You’ve all heard of Helen of Troy -- the face that launched a thousand ships. It’s funny how nobody ever talks about her voice. That’s mainly because she never got to have one. In Homer’s Illiad, which celebrates the carnage of the Trojan War in nauseating detail, Helen (aka the cause of it all) gets the opportunity to speak only five times. Less than a hundred lines in a poem that runs to well over fifteen thousand.
In those hundred lines, Helen wastes most of her words on self-loathing, whining about her fate, or in transparent flattery of the he-man types surrounding her. I suspect Homer wasn’t only putting words in her mouth, he was putting ideology in her head that didn’t square with her actual thoughts on the matter. He was creating fiction, after all.
Since my mission in life is to recount history from the perspective of people (mostly women) whose lives were either omitted or distorted in the official record, here’s what I think a storyteller more in sympathy with Helen’s plight might have said about her life.
Once upon a time there lived a very fortunate little girl named Helen. She was fortunate not only because she had a pretty face but also because she was the heir to a pretty kingdom called Sparta. Perhaps kingdom is the wrong word to use. Queendom might be more accurate since Sparta, like all the neighboring lands, traced kinship through the mother’s line. So even though Helen had big hulking twin brothers named Castor and Pollux, when it came time to decide who should rule the land, there was no question that the title would pass to the daughters of the house - Helen and then her sister Clytemnestra (she’s quite a story all by herself, but I digress).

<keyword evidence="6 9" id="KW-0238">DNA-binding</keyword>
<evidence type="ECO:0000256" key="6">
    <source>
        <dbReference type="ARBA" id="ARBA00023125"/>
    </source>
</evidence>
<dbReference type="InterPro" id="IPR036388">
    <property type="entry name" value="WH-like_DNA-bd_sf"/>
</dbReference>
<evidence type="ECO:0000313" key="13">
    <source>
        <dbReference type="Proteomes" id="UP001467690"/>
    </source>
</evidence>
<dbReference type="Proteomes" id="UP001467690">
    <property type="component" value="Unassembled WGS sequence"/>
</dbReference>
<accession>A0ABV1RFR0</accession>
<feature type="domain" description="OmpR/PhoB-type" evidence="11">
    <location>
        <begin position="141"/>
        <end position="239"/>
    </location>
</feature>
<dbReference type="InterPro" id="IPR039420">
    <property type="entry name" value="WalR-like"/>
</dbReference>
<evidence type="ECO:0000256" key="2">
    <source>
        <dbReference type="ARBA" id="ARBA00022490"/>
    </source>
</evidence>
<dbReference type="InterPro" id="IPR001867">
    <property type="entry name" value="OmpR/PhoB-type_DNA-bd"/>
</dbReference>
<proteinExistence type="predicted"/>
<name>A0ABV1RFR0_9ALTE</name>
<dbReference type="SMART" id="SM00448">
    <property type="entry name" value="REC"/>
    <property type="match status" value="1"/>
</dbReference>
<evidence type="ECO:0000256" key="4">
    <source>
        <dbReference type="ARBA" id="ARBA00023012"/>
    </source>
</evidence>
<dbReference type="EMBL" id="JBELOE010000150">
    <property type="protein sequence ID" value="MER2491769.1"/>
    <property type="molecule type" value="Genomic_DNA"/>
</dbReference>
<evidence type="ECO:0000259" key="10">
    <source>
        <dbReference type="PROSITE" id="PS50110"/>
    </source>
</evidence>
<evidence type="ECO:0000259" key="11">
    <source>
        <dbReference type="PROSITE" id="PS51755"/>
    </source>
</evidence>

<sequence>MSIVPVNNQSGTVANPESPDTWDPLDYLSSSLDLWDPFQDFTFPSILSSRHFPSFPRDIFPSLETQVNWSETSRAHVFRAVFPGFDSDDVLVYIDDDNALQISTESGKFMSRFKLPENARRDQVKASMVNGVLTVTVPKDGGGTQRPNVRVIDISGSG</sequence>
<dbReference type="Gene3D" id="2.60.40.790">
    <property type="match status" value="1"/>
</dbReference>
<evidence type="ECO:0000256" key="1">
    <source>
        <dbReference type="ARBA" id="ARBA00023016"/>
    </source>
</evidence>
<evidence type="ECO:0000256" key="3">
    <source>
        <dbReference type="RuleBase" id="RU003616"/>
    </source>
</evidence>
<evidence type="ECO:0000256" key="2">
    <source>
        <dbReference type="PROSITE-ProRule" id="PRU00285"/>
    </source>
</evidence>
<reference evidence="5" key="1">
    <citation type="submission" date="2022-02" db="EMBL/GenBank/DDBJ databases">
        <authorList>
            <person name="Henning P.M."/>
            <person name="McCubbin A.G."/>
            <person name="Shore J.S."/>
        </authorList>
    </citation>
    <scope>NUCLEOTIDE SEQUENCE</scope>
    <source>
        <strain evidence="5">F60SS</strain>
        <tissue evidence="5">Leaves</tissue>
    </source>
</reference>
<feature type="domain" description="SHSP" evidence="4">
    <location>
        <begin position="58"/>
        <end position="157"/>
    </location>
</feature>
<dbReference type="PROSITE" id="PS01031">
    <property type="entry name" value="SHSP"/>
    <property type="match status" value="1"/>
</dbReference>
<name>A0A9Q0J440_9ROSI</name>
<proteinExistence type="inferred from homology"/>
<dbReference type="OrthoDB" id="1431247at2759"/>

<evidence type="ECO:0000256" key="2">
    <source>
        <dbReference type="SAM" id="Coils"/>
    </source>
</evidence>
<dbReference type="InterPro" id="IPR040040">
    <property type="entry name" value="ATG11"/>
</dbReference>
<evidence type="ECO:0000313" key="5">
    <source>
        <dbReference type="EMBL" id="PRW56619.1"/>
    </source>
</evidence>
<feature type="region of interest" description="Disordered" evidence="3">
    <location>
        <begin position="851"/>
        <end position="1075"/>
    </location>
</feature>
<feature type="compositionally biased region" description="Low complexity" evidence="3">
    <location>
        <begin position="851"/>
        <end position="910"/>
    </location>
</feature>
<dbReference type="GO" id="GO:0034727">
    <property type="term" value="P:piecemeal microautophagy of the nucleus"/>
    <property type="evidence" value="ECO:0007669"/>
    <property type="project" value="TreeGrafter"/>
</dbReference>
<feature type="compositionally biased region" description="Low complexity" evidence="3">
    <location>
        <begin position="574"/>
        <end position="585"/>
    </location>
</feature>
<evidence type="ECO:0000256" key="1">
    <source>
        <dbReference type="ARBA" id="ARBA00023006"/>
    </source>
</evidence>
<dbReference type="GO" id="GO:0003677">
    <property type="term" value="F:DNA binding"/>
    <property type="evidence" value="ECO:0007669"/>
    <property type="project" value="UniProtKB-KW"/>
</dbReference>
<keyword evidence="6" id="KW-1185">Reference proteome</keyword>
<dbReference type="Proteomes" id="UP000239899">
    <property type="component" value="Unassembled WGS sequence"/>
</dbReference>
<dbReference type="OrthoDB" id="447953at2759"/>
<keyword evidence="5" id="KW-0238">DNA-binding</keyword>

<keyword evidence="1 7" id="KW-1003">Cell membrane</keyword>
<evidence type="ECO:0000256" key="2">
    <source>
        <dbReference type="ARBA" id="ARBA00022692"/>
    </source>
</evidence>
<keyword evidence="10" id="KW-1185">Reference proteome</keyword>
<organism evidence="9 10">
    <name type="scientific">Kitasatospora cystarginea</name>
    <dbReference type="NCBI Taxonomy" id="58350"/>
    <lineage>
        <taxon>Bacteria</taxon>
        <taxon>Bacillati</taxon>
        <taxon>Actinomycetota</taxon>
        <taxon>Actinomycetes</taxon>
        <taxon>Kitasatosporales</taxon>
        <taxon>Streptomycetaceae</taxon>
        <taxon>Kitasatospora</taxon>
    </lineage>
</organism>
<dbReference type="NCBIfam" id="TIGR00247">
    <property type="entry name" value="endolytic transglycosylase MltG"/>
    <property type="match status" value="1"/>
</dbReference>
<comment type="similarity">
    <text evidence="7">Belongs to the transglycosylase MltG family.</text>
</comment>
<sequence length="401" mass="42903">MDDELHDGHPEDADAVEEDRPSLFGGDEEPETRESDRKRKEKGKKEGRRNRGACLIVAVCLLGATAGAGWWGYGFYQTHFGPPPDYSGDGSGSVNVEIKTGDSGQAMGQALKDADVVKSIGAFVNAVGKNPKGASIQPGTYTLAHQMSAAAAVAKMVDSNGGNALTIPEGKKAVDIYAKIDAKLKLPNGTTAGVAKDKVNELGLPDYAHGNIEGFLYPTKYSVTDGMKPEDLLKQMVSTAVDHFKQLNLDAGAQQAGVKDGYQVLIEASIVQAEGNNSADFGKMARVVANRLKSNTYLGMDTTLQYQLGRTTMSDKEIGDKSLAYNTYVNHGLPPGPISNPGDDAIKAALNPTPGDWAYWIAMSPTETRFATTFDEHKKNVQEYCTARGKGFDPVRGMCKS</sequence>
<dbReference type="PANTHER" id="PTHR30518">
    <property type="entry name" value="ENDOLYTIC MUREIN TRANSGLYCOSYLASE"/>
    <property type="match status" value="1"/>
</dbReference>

For several centuries before Helen’s birth, invaders from somewhere around the Caspian Sea had been slaughtering their way south toward Sparta. Small bands of roving males on horseback looking to set up for themselves in a new land. (See my essay on Kurgan social climbers for more about this.) Since they were meaner and better armed than the local people, they could bully their way into power circles. The fact that they rode on the backs of fast animals meant they could swoop down and massacre a village in nothing flat. The local people couldn’t stand their pesky ways but there wasn’t much to be done about the problem. The natives agreed to pay them tribute in the hopes that they would stay up in their hilltop forts and leave the valleys alone. Even though the invaders liked living on hilltops where they could look down on everybody else, they wanted more. They wanted to be called kings. The only problem was nobody was going to call them “king” unless they married into the reigning queen’s line. Enter Menelaus and his brother Agamemnon (who is another story too. See Clytemnestra above.)
Menelaus was a descendent of the hilltop hooligans and he had a powerful urge to be called king. He washed his face for the first time in a year, put on his good armor and went a courtin’. Helen’s relatives, and the whole land of Sparta for that matter, were pretty tired of these bearded ruffians and their badly-timed raids. So the ruling family decided it was better to marry one of the foreigners and possibly civilize him in the process. Thus it was arranged that Helen would marry the scruffy Menelaus. At least he was better looking than that idiot Theseus who had abducted her when she was about ten. (Needless to say the hooligans didn’t have a problem with pedophilia either.)